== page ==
So, what is it about The Dictators that puts them into a class firmly their own, and kept them from achieving the household name status that fellow Long Island Jews Jeffrey Hyman and Tommy Erdelyi achieved? The credo that genius is rarely understood in its time applies, yes, but it’s pretty easy to look back four decades and realize that most of their jokes flew over the heads of the general populace. As Beeber (p. 83) writes:

Song titles like “Back to Africa,” “Teengenerate,” and “Master Race Rock” speak not only to a comic-ironic take on American culture that is inherently Jewish, but also to darker – equally Jewish – experiences like racism, anti-Semitism, and Nazis. As we supposed to laugh or be offended? Amused or disturbed? Is all this funny ha ha or funny strange?

This is fair enough. Put yourself in the shoes of a fan of Epic Records’ output at the time, but in a middle-American city with an underwhelming Jewish population. Let’s say… Knoxville, TN. You managed to call up the local record shop (Cat’s Records, at the time, I believe) and get this oddball release with that wacky cover. A bombastic, husky quote about his “vast financial holdings” confuses you before you hear a note of music. If the first track didn’t confuse you a bit, then their cover of Sonny and Cher’s “I Got You Babe” at track two will certainly get you scratching your head and asking “what the hell…?” As funny as their version may seem now, it came off as weird and simply un-rock n’ roll in the mid-1970s. It’s times thinking about albums like these (critically revered years after their release) where I wish there had been a blogosphere, Facebook, or some kind of indexed record to see just who was actually on board with this band forty years ago. No matter how poorly the Dictators’ relationship with Epic went, not to mention how their relationship with their erstwhile singer went, it’s still remarkable (from a satirical standpoint) how they found comedic pay-dirt in Cher two decades before The Critic did.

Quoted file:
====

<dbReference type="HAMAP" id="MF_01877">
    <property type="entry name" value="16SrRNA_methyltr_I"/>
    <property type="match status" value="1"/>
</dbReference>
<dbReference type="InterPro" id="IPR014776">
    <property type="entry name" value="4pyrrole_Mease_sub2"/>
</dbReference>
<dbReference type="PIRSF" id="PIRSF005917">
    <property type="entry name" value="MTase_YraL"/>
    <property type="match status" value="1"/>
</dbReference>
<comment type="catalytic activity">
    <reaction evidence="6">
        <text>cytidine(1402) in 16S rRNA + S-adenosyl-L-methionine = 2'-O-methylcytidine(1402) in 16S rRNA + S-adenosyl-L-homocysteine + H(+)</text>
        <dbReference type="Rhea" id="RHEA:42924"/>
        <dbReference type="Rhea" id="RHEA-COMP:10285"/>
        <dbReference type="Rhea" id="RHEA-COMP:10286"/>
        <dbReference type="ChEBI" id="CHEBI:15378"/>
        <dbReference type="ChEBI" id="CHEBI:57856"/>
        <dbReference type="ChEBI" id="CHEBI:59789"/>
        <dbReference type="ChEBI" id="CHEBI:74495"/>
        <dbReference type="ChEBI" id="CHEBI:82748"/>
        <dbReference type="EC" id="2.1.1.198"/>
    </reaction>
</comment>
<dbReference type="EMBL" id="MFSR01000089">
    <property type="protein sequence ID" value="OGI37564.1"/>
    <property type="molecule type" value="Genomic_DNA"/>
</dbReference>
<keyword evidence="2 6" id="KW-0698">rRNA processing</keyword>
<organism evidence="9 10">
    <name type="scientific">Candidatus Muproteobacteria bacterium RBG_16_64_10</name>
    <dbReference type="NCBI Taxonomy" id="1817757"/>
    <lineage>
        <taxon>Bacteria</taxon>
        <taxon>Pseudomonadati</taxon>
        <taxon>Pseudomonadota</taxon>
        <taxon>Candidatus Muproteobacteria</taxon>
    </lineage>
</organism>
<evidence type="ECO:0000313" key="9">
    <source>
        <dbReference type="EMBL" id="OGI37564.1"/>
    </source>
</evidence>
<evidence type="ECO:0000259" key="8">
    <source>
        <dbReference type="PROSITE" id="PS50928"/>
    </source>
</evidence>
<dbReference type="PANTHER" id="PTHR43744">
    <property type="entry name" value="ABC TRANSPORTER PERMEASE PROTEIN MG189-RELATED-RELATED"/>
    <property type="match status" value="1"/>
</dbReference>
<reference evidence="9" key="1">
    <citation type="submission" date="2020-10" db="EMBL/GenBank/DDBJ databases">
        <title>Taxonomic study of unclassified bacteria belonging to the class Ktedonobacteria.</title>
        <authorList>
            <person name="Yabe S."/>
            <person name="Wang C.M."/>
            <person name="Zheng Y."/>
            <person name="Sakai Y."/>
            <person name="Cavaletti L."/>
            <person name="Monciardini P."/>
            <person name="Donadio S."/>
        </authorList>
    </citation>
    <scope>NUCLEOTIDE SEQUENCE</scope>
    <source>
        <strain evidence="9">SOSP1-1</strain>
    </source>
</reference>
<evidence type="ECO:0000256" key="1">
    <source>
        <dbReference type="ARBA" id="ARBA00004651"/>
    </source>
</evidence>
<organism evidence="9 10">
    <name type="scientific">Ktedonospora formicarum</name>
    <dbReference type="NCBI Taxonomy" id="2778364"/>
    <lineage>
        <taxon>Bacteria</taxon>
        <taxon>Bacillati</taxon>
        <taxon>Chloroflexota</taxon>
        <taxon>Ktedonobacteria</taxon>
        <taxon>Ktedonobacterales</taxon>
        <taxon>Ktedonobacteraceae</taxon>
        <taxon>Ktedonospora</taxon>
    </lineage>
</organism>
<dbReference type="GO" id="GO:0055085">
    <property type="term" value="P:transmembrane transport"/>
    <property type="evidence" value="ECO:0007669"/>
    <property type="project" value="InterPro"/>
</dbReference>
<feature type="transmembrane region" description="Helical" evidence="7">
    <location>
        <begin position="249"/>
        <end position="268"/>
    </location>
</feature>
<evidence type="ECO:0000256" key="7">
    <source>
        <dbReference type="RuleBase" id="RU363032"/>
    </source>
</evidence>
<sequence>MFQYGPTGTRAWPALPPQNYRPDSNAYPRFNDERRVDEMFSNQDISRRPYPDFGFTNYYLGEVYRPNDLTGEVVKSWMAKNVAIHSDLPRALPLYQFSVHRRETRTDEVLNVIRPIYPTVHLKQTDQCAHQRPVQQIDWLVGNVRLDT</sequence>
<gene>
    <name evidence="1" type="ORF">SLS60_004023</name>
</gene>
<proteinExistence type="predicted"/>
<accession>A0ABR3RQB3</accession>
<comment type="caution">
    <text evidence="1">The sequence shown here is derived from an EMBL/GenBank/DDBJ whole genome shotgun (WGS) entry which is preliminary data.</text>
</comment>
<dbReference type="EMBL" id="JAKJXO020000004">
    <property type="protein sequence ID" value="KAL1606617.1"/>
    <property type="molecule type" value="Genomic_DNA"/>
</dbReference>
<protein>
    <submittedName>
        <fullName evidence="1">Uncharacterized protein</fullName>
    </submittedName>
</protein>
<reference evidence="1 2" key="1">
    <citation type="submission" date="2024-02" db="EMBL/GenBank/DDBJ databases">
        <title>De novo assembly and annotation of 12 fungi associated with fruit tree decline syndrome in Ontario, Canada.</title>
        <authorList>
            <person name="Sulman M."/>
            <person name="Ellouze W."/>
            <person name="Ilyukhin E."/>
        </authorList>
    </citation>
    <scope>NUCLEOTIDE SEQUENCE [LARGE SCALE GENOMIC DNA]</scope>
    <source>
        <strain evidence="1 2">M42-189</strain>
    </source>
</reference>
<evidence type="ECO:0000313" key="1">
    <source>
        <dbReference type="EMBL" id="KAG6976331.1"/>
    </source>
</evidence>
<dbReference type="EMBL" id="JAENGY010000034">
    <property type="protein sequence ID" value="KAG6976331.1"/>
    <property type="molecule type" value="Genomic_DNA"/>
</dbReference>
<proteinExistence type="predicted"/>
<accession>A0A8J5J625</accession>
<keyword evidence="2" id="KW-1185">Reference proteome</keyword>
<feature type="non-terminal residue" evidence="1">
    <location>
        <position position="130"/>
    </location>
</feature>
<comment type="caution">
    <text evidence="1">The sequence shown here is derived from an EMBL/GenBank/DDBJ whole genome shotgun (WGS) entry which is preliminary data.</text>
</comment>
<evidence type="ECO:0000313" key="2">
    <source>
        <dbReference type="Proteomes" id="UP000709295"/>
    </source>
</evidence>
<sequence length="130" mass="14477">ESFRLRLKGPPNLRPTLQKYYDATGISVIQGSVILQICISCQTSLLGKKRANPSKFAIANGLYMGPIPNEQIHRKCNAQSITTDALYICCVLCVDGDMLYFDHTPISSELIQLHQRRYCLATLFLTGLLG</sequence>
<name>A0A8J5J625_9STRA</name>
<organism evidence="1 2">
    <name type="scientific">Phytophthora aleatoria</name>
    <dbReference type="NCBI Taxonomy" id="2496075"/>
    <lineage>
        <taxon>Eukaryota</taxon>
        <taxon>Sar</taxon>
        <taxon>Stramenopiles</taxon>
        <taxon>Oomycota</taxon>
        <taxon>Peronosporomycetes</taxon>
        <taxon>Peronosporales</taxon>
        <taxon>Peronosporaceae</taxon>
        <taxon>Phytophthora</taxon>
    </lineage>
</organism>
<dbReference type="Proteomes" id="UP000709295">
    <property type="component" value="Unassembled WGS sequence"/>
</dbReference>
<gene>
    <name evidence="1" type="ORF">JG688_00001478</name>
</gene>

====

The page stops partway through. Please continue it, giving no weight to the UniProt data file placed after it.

When the Dictators formed, several decades had passed since Moses Horwitz, Louis Feinberg, and Jerome Horwitz needed to call themselves Howard, Fine, and Howard and tone down Yiddish references to succeed in Hollywood (albeit with rare, sly exceptions). In the 1970s, Woody Allen had brought Jewish New York to the big screen in a self-effacing, modern way, but Jewish culture was still not fool-proof. Despite how New York, at the time, had the largest Jewish population of any city in the world (Beeber 2014, 77), Jews still composed a severe minority on the scale of the United States. The subtleties of their humor hit too many cultural roadblocks on the roads leading out of places like Brooklyn, NY and Highland Park, IL.

The history still requires a much more complex look, particularly because it wasn’t really until the 1920s that Jewish people had gained an authoritative voice in the United States. As Jews began to carve a niche in American society, Vaudeville maintained a reliable set of tropes through which to lampoon them. The most straightforward frames through which to ridicule Jewish people came in the form of the places most adherent to tradition and ritual: weddings and funerals.  Many Hebrew dialect recordings revolve around Wedding gatherings (“At the Yiddish Wedding Jubilee,” in which our friend ‘Cohen’ makes a drunken cameo at the open bar) or a cultural preoccupation with marriage (“Marry a Yiddisher Boy”). Funerals did not provide as much fodder as weddings, despite how many Vaudeville comics joked that the two events were one in the same. Regardless, a funeral setting allowed “Cohen Owes Me $97” to turn in one of his finest performances as a stereotypical tightwad.